Landscape with Alvin Lucier

Landscape with Alvin Lucier  “With and without purpose” : excerpts from the interview by Robert Ashley in his Music with Roots in the Aether (first text edition 2000 MusikTexte Cologne, but made for television 1975?)

I’ve selected these comments on the following topics from the interview:

  • technology and feeling – emotions in music
  • functionality and musical choice
  • distilling ideas, like pure alcohol
  • two-dimensional notation, three-dimensional sound in space
  • technology as a landscape
  • physicality of fly-fishing and sound
  • in and out of balance, with and without purpose

 

I think we should start talking again about emotions in music. 

Now what I do instead is to make pieces about natural acoustical phenomenon. The way sounds act; the way sounds are. People who don’t like what I do say that I’m doing experiments that any physicist can do, all right? Scientific experiments. 

[Talks about the brain wave piece using EEG scans, and taking out of the hospital practical context to make it interesting as a feeling] Technology is one tool after another, and its no better or no worse than any other tool. I took that feeling in the EEG out of the context where they’re not interested in feeling. They’re interested in the physical facts of what brain waves are, and I really didn’t care what the brain waves were.

I’d been thinking recently about making people have déja-vu as a musical experience…You’re always describing it [your work] in very very mundane theatrical terms and I don’t think that what I hear sounds like that.

[on Outlines of Persons and Things, sound waves bouncing off objects in space, works best when tuned at a high frequency, but] I didn’t like it, so I brought them down to the pitches that they are now because it reminded me of those insects in August … So in a sense I made a choice against the best operation of the piece, because it gave me that kind of feeling.

I think of my pieces as the clearest most intense examples of feelings… I try to distill these ideas and present them in their purest form…. It’s like distilling, making pure those things that happen anyway, but that you don’t perceive because they’re too complicated. … its putting people in a beautiful relationship to these phenomena.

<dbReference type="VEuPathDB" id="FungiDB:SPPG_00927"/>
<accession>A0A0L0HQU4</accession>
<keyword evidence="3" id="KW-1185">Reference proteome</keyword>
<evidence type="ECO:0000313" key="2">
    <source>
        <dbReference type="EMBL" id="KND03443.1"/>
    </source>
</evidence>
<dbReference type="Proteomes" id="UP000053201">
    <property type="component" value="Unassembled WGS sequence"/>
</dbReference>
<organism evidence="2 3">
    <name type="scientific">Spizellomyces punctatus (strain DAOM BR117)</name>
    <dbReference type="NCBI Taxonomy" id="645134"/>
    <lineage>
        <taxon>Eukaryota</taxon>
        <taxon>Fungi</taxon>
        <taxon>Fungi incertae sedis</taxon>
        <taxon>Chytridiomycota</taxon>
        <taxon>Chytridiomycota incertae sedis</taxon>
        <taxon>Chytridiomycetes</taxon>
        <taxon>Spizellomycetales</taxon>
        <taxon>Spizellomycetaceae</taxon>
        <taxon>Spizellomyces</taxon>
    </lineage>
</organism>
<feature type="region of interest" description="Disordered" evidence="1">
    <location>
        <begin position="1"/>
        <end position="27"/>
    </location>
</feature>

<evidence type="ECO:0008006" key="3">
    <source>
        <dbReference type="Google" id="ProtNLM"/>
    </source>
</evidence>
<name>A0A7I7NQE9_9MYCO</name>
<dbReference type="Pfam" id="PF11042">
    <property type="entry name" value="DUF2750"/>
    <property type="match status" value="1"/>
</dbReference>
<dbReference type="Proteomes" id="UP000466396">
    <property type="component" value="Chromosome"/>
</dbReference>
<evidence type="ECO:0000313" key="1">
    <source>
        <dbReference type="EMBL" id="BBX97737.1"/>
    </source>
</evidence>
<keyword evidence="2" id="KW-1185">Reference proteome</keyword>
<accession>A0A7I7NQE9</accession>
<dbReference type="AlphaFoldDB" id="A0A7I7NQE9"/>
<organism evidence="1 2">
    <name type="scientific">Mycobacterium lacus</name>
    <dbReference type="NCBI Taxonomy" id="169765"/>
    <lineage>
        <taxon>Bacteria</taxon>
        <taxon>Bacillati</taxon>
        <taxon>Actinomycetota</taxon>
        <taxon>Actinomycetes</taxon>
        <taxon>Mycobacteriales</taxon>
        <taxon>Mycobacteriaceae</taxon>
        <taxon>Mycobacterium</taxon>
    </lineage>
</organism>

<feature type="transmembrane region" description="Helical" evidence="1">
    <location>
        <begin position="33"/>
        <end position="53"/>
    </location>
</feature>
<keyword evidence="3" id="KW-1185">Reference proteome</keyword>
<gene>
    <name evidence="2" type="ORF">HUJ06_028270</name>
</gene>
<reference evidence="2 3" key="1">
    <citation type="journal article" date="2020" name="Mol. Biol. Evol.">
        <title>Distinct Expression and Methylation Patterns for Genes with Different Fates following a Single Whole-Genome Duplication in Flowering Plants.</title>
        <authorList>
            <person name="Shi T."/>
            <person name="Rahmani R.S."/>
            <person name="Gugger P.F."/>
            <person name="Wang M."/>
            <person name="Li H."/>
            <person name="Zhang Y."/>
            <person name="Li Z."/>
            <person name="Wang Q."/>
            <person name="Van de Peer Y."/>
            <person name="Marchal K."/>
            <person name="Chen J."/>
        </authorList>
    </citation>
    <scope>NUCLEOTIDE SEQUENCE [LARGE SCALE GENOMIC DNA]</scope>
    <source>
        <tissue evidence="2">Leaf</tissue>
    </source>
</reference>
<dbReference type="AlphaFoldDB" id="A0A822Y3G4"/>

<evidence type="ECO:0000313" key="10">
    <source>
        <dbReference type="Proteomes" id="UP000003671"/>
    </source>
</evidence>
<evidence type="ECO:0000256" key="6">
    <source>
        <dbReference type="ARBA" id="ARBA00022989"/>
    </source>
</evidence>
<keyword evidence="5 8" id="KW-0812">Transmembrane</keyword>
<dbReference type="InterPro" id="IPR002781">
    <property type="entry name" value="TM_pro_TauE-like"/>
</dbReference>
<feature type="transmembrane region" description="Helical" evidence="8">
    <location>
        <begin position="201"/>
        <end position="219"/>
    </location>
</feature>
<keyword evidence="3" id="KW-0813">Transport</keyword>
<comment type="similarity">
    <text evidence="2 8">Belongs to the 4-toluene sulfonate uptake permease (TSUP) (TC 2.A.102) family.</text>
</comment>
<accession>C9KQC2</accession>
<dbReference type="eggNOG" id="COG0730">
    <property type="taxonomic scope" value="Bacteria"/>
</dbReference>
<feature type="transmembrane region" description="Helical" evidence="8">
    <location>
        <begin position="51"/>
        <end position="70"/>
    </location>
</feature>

.. before language and before writing … I think they were interested in reverberation and the sense of time that sound in space would have.

Well, Webern, Schoenberg, and post-serialism are so connected with print, so connected with writing notes. And if you don’t write in notes you get off the page… and if you’re not thinking on a page, you might not think in two dimensions.

When you write it’s in two dimensions, and sound is not two-dimensional … but most of the music we know is conceived on the page, two dimensionally. Okay? Now if I’m not thinking about that and if I’m not composing on the page and I really love sound, I begin to hear it as it is, which is a three-dimensional action.

See, I don’t think of technology as technology. I think of it as a landscape. … And it’s touching: a composer in the nineteenth or in another century is talking about the landscape that he’s in; the trees and the poetry – and I’m doing just that.

Could we talk a little bit about the idea of making things that make people feel good?

See what I’m doing here is rather like my art, isn’t it?

What you’re doing right at this moment?

Yes, the whole physical quality of this sport [fly-fishing] … The loops, the motion, the physical motion and the laws of wind resistance. … when I do this hour after hour it sharpens my senses. You know, the standing wave piece [Still and Moving Lines of Silence in Families of Hyperbolas, 1973/74] is exactly this piece here [fly-fishing]. It’s exactly what you see when you’re on a stream, or on a pond. You know the first picture about the nature of sound in those acoustical books is a pebble in a pond. They show the photograph of how the surface of the pond radiates outward when you put in a pebble. And if you drop another one in and those waves interfere with each other, you have exactly this kind of thing. … The loops I make are never the same, but the action is. You try to make it the same but each loop is slightly different…. you can see the way the line falls is always slightly different and you can pay attention to that … The change of light, the change of the volume in the stream, the way sound diffracts around the rock.

… when I’ve come to a solution I feel there’s a kind of purification. It’s like alcohol; it’s very pure. It’s like the liquor that you drink – very distilled, transparent you know. It’s like a wonderful kind of gin. That’s funny to say for someone who doesn’t drink any more.

Have you ever noticed, at the moment when you can identify that you’re creating something, that previous to that , you were out of balance or you were sick?

.. It’s [composition] like an activity without a purpose – with and without a purpose.

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